With that in mind, I don’t know if I have ideal conditions for writing, at least when it comes to place. I am simply influenced by whatever environment I find myself in. In a lot of my writing—and certainly in “Poet as Meyer Lemon Tree they Keep Forgetting to Water”—I try to represent a physical and emotional landscape at the same time. I live in a constant state of pathetic fallacy—the whole world is part of my own emotional life, and my emotion is part of the landscape of the world. Or, put another way, the landscapes of this earth are animate, and they interact with me mostly through the language of emotion. So I don’t have an ideal landscape for writing, because my writing is driven by engaging with my relationship with a place as it exists in its fullness, if that makes sense.

Crandall: Your award-winning piece, “Poet as Meyer Lemon Tree they Keep Forgetting to Water,” has an exquisite title. What inspired it?

Fetherolf: It is honestly pretty literal, at least to my mind! I wrote the poem at a time when I was trying to write a new poem every day. Most of my poems focused on the world that was right in front of me. On that particular day, I was writing about the Meyer lemon tree that I keep out in my little outdoor alleyway space.

The tree made me feel guilty. I loved it so much. It was a small, eager tree that didn’t ask for much of anything. It would cover itself in these beautiful, scented blossoms, and with a very minimal amount of care, all those flowers would turn into enormous yellow-orange lemons. And still, I couldn’t manage to give it that minimal amount of care. I would think about it a lot, but I would never get around to actually filling up the watering can and bringing it a drink. All the blossoms withered and fell off. It felt like a deep failure in myself.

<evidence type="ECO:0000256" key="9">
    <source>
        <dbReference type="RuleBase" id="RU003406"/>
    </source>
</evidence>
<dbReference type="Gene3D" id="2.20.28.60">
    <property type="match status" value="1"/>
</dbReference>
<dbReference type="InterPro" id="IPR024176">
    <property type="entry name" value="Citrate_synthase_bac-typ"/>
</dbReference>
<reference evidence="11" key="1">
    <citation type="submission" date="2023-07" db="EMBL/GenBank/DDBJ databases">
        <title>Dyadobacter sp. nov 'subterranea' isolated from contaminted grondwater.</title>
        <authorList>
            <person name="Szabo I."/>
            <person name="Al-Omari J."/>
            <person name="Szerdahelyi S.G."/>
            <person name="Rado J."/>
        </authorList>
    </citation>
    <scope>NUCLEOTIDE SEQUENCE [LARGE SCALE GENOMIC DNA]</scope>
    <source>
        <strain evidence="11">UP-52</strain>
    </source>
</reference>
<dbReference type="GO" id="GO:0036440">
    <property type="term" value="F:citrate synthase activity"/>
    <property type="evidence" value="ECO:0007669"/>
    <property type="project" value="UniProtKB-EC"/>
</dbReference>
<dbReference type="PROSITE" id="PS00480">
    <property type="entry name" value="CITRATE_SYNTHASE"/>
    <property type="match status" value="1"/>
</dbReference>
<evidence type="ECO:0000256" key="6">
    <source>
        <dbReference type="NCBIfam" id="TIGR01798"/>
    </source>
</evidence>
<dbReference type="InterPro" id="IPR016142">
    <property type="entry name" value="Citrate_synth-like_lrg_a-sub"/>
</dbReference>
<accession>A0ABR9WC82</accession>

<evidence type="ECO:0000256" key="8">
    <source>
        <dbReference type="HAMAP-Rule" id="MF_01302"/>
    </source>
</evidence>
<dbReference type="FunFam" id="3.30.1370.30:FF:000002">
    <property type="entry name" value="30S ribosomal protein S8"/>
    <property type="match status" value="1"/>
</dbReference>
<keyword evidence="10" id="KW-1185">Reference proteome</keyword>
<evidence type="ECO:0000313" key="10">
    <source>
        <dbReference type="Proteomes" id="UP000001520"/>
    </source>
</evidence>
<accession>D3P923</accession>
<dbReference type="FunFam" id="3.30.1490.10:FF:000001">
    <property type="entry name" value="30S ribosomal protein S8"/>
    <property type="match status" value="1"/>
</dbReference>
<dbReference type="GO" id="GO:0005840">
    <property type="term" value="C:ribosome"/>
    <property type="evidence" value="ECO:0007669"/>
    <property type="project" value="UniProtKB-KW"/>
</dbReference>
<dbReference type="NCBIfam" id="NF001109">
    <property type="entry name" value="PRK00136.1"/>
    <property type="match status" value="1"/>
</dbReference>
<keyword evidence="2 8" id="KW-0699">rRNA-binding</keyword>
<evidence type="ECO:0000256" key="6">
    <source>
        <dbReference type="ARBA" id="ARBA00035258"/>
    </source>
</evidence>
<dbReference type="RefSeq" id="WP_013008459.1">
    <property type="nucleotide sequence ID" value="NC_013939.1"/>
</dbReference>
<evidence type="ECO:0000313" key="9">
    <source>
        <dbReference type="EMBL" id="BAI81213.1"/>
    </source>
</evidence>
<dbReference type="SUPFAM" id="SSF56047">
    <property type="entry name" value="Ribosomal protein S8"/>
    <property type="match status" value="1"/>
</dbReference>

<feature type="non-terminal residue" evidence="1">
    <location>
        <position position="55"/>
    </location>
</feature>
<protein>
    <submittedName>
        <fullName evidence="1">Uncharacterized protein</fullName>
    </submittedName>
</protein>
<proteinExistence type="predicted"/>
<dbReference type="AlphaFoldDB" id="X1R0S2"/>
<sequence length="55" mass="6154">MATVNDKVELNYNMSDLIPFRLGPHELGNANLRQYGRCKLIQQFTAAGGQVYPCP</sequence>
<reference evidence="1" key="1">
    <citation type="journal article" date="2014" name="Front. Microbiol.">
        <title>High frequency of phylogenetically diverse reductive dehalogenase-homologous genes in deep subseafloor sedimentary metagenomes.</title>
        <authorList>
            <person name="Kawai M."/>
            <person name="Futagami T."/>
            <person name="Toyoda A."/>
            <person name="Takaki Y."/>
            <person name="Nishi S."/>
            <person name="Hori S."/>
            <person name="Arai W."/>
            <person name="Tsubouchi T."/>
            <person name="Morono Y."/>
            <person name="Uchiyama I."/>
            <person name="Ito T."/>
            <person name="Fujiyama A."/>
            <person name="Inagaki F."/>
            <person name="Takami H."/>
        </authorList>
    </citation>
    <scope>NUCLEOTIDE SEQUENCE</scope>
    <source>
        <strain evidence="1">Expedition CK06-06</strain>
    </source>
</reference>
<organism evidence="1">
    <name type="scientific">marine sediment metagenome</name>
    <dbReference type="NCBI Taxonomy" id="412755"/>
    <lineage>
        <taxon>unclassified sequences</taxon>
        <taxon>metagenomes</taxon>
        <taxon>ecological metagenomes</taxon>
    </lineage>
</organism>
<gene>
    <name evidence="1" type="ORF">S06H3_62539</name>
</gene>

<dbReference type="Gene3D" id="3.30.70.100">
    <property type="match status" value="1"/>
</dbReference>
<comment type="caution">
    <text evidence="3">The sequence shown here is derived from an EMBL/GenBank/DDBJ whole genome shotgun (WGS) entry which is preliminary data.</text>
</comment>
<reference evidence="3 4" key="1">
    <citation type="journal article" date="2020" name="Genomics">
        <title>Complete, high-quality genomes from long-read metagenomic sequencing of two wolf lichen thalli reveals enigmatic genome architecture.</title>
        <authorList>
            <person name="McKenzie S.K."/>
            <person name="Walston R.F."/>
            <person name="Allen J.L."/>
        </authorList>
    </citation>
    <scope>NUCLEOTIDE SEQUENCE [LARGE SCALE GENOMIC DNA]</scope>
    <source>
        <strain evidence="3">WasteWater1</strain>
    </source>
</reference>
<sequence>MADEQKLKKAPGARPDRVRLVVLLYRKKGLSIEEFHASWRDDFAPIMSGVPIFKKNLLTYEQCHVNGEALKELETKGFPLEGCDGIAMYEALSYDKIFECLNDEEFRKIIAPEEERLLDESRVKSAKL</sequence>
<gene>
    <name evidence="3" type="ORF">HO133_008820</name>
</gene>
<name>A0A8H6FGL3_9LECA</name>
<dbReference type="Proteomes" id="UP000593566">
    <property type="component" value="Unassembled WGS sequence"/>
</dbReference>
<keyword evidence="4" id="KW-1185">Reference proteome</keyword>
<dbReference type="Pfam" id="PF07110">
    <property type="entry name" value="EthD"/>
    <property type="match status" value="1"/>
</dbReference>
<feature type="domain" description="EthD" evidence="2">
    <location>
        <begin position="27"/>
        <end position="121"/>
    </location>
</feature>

For me, that’s how I experience depression more generally—not as sadness, but as this sense of inertia, an inability to do the simple thing that would nurture the eager and generous parts of myself. When I started drafting this poem, I realized I identified more with the tree than with the poet who doesn’t water it. That person who does not water the tree felt like almost an outside force, some other self that prevents me from taking steps toward providing care for myself or the world around me. That’s why I tried to give the poem a title that immediately sets up a confusion between poet and tree, between the one who keeps forgetting to provide the basic, necessary care that sustains life and the one who needs that care to survive.

Crandall: I love how you mentioned the “bluelight” of screens throughout your poem. What effect do you think technology has on modern art? Are there other inhibitors to modern poets and poetry?

Fetherolf: This is such a good question! I’m honestly not anti-technology as a whole, and I think there are certainly a lot of advantages to being able to connect with many communities through technological means. I think it has been especially good for poetry in many ways, since it can allow more voices into the mix with fewer gatekeeping institutions standing in the way.